When Dr. Wagner took the stage, the lights came up and all was visible. She calmed herself using a variety of medieval songs rendered live before the audience. She stood before the audience eschewing the podium for a more intimate relation with the attending crowd. Her poems created laughs, frowns and other expressions as diverse as the material she read. Occasionally a poem would also include sung lyrics. This was not a professional musical performance, but an interaction between an untrained singing voice and a honed reading. Indeed, “the poems of Nervous Device express a self-conscious scepticism about the potential for human connection even as they maintain[ed] an optimistically charged eroticism.”

Flip Salon

 

 

 

 

 

 

 

 

On Saturday November 10th at 8:00pm, Creative Writing Graduate Student Danielle Etienne read three short fiction pieces at Flip Salon in Ferndale. The exhibition/performance, titled Little Cloud Rising/STRAIGHT TO HELL, also featured artwork from artist Jacqueline Woodrich and live musical accompaniment. The space itself, Flip Salon, is indeed a hair salon. Artwork lined the walls and Ms Etienne read in the “waiting room” while the audience crowded around and watched from a variety of perches. As Ms Etienne read a banjo played on, the aura of white trash hillbilly that Ms Etienne articulates in her piece was brought twanging into the salon space. The audience hooted and hollered throughout the performance as Ms Etienne’s evocative descriptions filled them with laughter or caused them to cringe inwardly.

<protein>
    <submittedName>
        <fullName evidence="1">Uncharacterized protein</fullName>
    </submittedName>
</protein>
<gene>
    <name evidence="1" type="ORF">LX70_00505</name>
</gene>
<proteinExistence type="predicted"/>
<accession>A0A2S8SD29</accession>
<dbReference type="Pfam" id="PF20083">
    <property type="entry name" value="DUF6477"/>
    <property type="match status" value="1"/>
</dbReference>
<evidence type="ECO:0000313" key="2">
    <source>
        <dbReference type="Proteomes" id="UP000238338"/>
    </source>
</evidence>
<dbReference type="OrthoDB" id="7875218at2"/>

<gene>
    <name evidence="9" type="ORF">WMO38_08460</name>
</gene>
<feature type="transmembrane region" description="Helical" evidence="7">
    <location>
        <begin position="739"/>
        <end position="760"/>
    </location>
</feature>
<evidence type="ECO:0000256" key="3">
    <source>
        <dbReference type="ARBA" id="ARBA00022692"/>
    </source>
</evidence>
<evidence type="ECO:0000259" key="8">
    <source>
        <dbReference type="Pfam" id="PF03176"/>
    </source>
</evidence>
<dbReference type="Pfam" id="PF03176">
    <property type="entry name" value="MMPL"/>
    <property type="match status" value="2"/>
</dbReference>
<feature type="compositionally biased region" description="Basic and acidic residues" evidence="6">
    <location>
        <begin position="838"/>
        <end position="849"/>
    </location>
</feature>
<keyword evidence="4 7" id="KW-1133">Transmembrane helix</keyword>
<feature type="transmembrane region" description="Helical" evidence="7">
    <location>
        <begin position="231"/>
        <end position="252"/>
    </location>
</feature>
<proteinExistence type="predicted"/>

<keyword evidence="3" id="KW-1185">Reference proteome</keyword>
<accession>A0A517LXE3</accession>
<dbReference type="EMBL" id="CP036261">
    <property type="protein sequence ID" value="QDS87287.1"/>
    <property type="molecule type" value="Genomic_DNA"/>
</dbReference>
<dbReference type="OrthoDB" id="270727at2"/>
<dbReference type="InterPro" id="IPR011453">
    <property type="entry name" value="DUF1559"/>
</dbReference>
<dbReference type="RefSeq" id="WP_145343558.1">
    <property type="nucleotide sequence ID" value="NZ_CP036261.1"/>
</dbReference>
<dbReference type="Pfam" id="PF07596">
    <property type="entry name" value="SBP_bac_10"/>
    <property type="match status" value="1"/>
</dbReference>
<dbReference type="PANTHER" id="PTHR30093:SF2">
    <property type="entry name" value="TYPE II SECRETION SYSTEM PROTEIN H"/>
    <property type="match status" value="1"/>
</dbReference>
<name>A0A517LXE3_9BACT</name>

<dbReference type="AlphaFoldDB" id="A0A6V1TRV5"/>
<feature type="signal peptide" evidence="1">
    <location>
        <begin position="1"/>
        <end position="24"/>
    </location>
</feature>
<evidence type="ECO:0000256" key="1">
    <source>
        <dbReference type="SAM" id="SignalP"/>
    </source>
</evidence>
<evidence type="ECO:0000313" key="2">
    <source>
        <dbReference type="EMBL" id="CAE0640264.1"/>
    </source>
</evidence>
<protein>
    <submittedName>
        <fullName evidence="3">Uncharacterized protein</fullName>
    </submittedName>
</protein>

Each of the events was a remarkable demonstration of the breadth of diversity that is present in the EMU Creative Writing Program and the blog looks forward to more performances of both students and faculty.

Past and Future

The Gregory Brothers incoming to EMU campus November 28th. That’s one week after thanks giving. They will be “speaking” in the Student Center Grand Ballroom, their performance begins at 7:00pm. The Gregory Brothers, of auto tune the news fame, are sure to brighten a dreary November with their unique comedy.

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An account of the events of September 21st by Rebecca Hughes

One never knows what to expect when they show up to a reading, but you know when it’s a Prof’s house, that the A-game will be brought.

First Wendy Kramer presented, “The Morton Salt Girl Monologue: NaCl and the Meaning of Her Mark” accompanied by collaged trademark images she had created of the changing icon over the years. In a performance including visual and auditory cohesion and dissonance, she read both stage direction and script of a constructed text for the girl. This was followed by David Buuck who presented “We are all Sound: Poetics and Public Space in the Occupy Oakland Movement” which expressed an “on the scene” accounting of the challenges of creating and distributing poetics that can attempt to convey, do justice to, or maybe even not to do too much justice to, the movement.